The “Patriot way” was something Bob wanted to distance himself from
Much ado has been made about “the Patriot way” since Bob Quinn first arrived in Detroit back in January. In his introductory press conference, Quinn did his best to distance himself from that narrative. “I’m not going to try to come in here and cut and paste everything we did with the Patriots,” he said, “We will create our own identity.” However, Quinn has only been here for a little over three months, and has had little time to shape that identity. I must say – so far, his moves seem to have been inspired by the New England philosophy. And that’s not necessarily a bad thing; there’s a reason they’ve won four of the past sixteen Super Bowls. Part of that reason is their focus on defense, particularly in the early rounds. If the Patriot way is any indication of how Quinn will draft, he could forgo the offensive line and take defensive players in the first two rounds.
From 2000-15, the same time-frame in which Quinn was employed by the team, the Patriots had fifteen first round picks. Ten of those selections were defensive players. Of those ten, seven made Pro Bowls, All-Pro teams, or both. (Those seven players have combined for 18 Pro Bowls and nine All-Pro teams.) This means that New England has had success at finding Pro Bowl defenders in the first round at a 70% clip. By comparison, the league-wide average for that time period – in which 252 defenders were taken and just 101 went on to make Pro Bowls – was 40%.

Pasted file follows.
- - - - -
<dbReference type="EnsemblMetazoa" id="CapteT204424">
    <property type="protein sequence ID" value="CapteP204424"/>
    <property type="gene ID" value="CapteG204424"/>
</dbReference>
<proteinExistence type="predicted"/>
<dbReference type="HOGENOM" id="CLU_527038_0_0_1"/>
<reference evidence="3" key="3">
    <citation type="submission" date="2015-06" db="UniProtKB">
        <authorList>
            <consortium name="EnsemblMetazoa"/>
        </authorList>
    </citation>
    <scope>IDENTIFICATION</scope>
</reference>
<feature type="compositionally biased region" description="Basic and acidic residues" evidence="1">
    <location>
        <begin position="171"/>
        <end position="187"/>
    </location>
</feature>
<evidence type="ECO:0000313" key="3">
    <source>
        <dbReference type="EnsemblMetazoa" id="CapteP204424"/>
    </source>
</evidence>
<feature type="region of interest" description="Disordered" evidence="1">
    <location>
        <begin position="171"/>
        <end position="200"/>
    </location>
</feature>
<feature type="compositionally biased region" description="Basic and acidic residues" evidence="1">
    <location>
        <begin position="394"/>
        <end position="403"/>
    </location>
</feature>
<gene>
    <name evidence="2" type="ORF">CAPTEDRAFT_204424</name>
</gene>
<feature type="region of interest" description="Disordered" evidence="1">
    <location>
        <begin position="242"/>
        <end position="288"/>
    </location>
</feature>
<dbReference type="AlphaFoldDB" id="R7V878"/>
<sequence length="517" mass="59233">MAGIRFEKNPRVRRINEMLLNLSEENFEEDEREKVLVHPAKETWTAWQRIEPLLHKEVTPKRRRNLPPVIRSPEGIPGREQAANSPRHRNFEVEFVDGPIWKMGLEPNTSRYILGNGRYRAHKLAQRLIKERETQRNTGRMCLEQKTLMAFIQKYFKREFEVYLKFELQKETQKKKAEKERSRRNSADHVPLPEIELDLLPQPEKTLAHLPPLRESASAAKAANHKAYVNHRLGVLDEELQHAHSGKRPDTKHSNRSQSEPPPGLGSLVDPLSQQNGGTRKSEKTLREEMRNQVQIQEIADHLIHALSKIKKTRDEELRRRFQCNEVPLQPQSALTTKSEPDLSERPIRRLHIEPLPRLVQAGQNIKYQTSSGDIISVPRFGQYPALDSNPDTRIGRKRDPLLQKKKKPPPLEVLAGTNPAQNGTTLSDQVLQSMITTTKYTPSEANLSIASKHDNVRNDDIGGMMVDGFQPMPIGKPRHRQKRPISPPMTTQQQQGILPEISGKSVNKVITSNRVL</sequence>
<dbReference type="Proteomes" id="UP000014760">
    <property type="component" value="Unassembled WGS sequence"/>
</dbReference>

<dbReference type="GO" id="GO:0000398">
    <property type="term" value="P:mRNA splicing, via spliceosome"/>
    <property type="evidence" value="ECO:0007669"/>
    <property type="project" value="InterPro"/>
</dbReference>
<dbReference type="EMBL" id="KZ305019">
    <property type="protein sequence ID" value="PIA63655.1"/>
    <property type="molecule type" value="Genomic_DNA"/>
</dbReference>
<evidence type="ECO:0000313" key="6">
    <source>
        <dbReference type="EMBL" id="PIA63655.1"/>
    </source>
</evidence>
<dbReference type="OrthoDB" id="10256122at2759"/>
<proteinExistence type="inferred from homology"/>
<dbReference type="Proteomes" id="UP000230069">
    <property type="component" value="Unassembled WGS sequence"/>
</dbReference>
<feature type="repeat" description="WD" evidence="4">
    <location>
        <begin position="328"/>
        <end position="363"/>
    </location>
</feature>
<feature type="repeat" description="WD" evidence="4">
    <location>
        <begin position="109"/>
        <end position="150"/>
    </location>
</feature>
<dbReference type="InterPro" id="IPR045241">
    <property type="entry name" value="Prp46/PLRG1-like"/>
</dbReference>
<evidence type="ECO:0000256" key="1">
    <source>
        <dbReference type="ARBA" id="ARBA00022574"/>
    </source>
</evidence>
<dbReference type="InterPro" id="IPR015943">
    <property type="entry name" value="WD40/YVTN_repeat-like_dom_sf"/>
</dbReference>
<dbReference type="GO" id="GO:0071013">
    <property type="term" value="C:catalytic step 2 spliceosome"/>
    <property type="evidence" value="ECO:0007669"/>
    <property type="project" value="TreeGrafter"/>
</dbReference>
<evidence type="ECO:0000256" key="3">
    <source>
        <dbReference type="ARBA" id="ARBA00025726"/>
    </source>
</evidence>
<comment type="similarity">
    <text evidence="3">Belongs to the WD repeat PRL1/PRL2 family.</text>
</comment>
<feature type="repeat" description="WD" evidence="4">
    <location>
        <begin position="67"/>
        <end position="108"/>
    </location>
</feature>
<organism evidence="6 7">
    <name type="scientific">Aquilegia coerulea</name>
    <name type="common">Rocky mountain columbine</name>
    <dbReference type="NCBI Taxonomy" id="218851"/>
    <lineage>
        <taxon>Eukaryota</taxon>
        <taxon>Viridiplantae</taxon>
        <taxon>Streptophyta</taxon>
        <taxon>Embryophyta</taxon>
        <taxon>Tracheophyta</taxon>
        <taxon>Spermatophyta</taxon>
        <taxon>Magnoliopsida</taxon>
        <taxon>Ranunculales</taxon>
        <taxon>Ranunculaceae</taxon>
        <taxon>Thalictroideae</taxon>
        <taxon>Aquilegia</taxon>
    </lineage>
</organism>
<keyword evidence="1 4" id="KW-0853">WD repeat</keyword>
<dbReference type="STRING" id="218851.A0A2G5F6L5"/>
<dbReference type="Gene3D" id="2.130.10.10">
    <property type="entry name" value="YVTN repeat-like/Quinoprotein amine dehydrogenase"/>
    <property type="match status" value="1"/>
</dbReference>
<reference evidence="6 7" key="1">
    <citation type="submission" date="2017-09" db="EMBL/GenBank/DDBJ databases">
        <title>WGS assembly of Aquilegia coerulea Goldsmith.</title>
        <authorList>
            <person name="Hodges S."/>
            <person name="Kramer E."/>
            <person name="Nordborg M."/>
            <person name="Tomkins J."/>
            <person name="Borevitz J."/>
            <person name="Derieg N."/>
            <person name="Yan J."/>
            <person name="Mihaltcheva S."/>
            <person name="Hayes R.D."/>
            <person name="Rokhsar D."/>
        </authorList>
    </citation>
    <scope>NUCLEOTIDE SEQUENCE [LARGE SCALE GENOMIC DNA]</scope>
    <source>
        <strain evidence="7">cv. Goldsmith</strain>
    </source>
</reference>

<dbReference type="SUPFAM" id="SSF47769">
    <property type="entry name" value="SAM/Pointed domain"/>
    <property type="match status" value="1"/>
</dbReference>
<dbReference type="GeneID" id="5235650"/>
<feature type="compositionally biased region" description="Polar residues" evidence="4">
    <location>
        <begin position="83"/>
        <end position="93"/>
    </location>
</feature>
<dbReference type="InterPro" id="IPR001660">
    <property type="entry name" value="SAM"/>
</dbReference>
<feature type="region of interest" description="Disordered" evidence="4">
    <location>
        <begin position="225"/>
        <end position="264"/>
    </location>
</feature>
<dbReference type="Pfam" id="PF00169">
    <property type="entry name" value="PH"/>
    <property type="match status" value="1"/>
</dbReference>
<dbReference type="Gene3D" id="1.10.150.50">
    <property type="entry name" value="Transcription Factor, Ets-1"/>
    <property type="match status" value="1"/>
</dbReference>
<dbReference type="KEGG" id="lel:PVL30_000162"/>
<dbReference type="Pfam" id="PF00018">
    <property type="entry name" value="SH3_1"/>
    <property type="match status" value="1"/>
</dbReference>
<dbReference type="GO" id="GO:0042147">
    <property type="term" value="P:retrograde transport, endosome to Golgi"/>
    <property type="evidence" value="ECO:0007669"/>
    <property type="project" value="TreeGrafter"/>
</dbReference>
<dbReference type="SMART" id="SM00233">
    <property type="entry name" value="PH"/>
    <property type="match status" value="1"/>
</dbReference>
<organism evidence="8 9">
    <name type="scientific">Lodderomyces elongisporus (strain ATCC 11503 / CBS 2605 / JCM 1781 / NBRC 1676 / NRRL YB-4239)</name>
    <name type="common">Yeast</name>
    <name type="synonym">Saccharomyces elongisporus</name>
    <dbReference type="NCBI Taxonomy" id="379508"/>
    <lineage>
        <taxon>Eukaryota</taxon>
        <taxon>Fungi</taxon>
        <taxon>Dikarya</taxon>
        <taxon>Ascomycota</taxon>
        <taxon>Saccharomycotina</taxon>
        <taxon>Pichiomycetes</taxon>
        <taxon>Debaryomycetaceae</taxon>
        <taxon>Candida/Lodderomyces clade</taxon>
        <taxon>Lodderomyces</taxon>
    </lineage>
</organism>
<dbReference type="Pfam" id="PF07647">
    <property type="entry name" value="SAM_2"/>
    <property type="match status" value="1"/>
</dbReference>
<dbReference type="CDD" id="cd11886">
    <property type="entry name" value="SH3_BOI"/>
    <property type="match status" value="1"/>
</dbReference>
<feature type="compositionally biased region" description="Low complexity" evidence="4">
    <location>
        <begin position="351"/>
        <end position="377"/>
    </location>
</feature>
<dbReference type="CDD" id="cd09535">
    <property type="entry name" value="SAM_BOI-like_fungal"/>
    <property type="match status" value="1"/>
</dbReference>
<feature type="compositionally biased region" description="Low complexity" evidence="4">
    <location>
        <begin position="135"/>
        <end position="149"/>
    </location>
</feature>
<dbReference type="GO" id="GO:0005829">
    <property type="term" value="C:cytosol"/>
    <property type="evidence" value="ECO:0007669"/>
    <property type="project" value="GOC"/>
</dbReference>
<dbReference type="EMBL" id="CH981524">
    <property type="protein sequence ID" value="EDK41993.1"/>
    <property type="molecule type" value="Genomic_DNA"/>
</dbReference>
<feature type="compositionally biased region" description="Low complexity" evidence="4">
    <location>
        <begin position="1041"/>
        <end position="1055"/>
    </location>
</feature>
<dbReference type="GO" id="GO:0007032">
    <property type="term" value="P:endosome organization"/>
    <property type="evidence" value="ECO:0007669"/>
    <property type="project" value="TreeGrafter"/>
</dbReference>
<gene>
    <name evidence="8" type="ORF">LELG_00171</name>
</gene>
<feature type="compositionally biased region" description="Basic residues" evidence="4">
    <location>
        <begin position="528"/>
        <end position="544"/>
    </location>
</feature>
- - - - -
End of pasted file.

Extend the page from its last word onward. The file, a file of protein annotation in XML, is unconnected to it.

Detroit, on the other hand, had nineteen first round picks from 2000-2015, and used only four to take a defensive player. Two of them turned out to be Pro Bowlers (Suh and Ansah), but they still weren’t nearly as successful at drafting Pro Bowl defensive talent as the Patriots. During this span, the Patriots (66.67%) took a defensive player in the first about three times more frequently than the Lions (21.1%) did. Their record during that time period was 187-69. Detroit’s? 87-169 – a full hundred games worse. During those years, the Patriots also spent 13 of their 22 second rounders on defense, which is a rate of 59%. In eleven drafts in which they held at least one first round pick and one second pick, they went defense in both rounds six times. It’s said that defense wins championships, and this dichotomy seems to reinforce that notion.
The “Patriot way” drafts defense early
What might be more telling is the Patriot tendency to shy away from taking offensive linemen in the first two rounds. In only two of thirteen eligible drafts did they take an offensive lineman in the first round (they’ve taken a tight end in the first just as often). In just three of fourteen eligible drafts did they take one the second round. There is not a good precedent for the Patriots going O-line early.
This draft class has a lot of talent on the defensive side of the ball, especially along the line. However, it is not a great year at offensive tackle. The Lions have a need there, but they’re at an odd position in the draft. The top three tackles figure to be gone by no. 16. The next tier of guys represent a significant drop-off, and are reaches at that point, but most of them also project to be off the board by the time Detroit picks in the second. Don’t forget, the Lions also have needs along the defensive line and at strong safety. If Quinn feels as if he can get a first round talent at no. 46, or if there’s a player he really loves there, don’t be surprised if he goes defense back-to-back. It’s the Patriot way.